I'd consider a Wharram catamaran myself!
    I would not consider a multi-hull for an ocean crossing pocket cruiser. I know there have been several...."Cooking Fat" as an example. Cat's and Tri's are not good at carrying weights. The performance suffers significantly with each pound or kilogram you add. The enclosed accommodation is very limited, and getting out of the weather might be difficult whether you are trying to get some relief from the tropical sun or shelter from a mid/high latitude gale.
    I would consider a catamaran in larger sizes say 30+ feet. We can all see how many cruising cats are out there in the 40 to 60 foot range.

  22. #57
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    Default Re: Advice on ocean-crossing pocket cruisers

    I think I'd be mainly looking for boat in this size that are noticeably a bit stiffer than is normal. I think this is an important element of seaworthiness, and am willing to accept the more vigorous motion you will occasionally encounter. I have cruised extensively on a couple of sailboats that were a little on the tender side. We made out just fine. The relative tenderness was mostly frustrating when sailing on a stiff day reefed when others were under full sail. We were able to work to windward in 40 knots gusting...offshore wind in a 20 foot boat under storm main and working jib, but I am less sure we could have done that in a large sea. This is the thing. Do you have the power to work into a large sea?
    I currently sail a stiff boat. Stiff to the point of being annoying at times ( light or no wind in rough sea). Generally with wind to lean against she is very steady and easy riding. Again I have worked to windward in 40 gusting knots of wind and a rough 2.5 metre sea, with no more stress than if there was 20 knots of wind. The well reefed sails gave ample power to keep the boat moving as fast as I might want. We were able to cook a hot dinner. I have had similar experiences on my Fathers Herreshoff 21 foot Cat Yawl, crossing Georgia Strait close reaching in winds of 25 to 30 knots.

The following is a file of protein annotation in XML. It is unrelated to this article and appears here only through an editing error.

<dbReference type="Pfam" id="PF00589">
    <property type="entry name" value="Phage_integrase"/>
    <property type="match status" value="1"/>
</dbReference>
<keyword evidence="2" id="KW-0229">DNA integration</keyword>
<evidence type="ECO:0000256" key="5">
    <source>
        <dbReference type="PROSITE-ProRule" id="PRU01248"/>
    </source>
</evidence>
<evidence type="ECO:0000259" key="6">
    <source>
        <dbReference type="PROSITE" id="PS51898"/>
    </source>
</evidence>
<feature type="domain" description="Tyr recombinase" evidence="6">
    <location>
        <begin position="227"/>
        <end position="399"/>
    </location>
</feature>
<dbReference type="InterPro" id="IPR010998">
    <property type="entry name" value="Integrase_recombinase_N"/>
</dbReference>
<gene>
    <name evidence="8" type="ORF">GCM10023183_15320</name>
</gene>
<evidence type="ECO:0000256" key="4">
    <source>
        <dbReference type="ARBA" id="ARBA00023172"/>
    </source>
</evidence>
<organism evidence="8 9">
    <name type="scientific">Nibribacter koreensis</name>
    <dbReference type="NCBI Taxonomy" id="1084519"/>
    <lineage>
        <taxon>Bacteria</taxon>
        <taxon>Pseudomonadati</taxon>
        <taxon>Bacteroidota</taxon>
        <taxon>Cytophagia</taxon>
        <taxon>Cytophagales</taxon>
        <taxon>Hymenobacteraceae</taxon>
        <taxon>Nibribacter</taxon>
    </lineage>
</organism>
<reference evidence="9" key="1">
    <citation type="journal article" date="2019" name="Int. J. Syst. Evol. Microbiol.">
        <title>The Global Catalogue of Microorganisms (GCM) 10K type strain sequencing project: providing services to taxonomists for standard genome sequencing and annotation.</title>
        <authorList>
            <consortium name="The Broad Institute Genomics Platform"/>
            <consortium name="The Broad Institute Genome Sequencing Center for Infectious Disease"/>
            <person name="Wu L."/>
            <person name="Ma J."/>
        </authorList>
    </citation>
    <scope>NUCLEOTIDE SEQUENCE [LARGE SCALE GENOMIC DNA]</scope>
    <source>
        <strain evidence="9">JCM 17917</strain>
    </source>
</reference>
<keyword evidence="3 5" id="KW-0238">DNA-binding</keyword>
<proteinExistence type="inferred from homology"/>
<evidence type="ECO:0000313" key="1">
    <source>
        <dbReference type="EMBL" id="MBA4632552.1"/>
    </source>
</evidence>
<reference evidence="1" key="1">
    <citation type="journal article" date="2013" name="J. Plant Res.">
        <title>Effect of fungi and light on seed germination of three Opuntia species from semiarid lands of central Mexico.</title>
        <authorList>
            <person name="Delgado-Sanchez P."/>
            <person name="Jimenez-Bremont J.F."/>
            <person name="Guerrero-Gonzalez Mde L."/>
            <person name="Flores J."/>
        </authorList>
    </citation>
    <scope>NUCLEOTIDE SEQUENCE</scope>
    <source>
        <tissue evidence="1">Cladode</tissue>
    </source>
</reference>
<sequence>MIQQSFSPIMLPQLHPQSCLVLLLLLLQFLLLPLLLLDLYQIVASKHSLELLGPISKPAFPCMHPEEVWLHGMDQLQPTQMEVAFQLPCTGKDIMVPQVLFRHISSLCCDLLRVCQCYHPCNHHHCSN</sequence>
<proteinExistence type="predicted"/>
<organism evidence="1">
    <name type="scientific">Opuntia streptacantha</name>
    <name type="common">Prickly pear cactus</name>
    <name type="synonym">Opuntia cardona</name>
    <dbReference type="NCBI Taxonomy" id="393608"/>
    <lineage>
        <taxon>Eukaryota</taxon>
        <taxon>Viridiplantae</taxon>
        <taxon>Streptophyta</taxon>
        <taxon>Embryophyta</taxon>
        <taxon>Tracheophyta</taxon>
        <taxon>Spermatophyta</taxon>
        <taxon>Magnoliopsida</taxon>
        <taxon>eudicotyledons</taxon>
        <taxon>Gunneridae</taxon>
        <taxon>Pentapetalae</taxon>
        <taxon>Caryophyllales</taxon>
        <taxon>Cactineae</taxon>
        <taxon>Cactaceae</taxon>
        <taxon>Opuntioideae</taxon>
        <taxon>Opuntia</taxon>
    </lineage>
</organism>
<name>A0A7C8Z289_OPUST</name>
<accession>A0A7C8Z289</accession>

With a smaller boat such as being discussed here, I'd choose a stiffer boat over a more tender boat.
    One of the reasons I am less concerned with the motion is that in a small boat you are always very close to the center gyration. On a larger boat, being further from the center there is real danger of injury
    Last edited by gilberj; 04-09-2019 at 11:33 AM.

  23. #58
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    Default Re: Advice on ocean-crossing pocket cruisers

    Atkin Eric built to 36ft. WRC cold molded on Iroko. Beta engine in. Lead ballast in. Deck on. Spars and windlass. Interior done and it floats. I guess the professional builder ran out of lifetime. Built 2011. Just needs refinishing with paint and some sails. Offers on 12k. 12 tons. 6'1" headroom. That's alot of double ended boat if you want a woodie. Just needs someone to love her. In Scotland.



    https://www.boatshed.com/william_atk...at-225367.html
    Last edited by Edward Pearson; 04-09-2019 at 11:37 AM.

  24. #59
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    Default Re: Advice on ocean-crossing pocket cruisers

    Quote Originally Posted by gilberj View Post
    I would not consider a multi-hull for an ocean crossing pocket cruiser. I know there have been several...."Cooking Fat" as an example. Cat's and Tri's are not good at carrying weights. The performance suffers significantly with each pound or kilogram you add. The enclosed accommodation is very limited, and getting out of the weather might be difficult whether you are trying to get some relief from the tropical sun or shelter from a mid/high latitude gale.
    I would consider a catamaran in larger sizes say 30+ feet. We can all see how many cruising cats are out there in the 40 to 60 foot range.
    I invented a new word in a bar in Antigua the other night. Each time I mention it , it gets a laugh.
    “Twinebego”.

  25. #60
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    Default Re: Advice on ocean-crossing pocket cruisers

    Gonna use it Wiz. Ill give you the credit.

  26. #61
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    Default Re: Advice on ocean-crossing pocket cruisers

    Quote Originally Posted by George Ferguson View Post
    Do you find the Folkboat to have more or less motion in average conditions?
    More or less than what?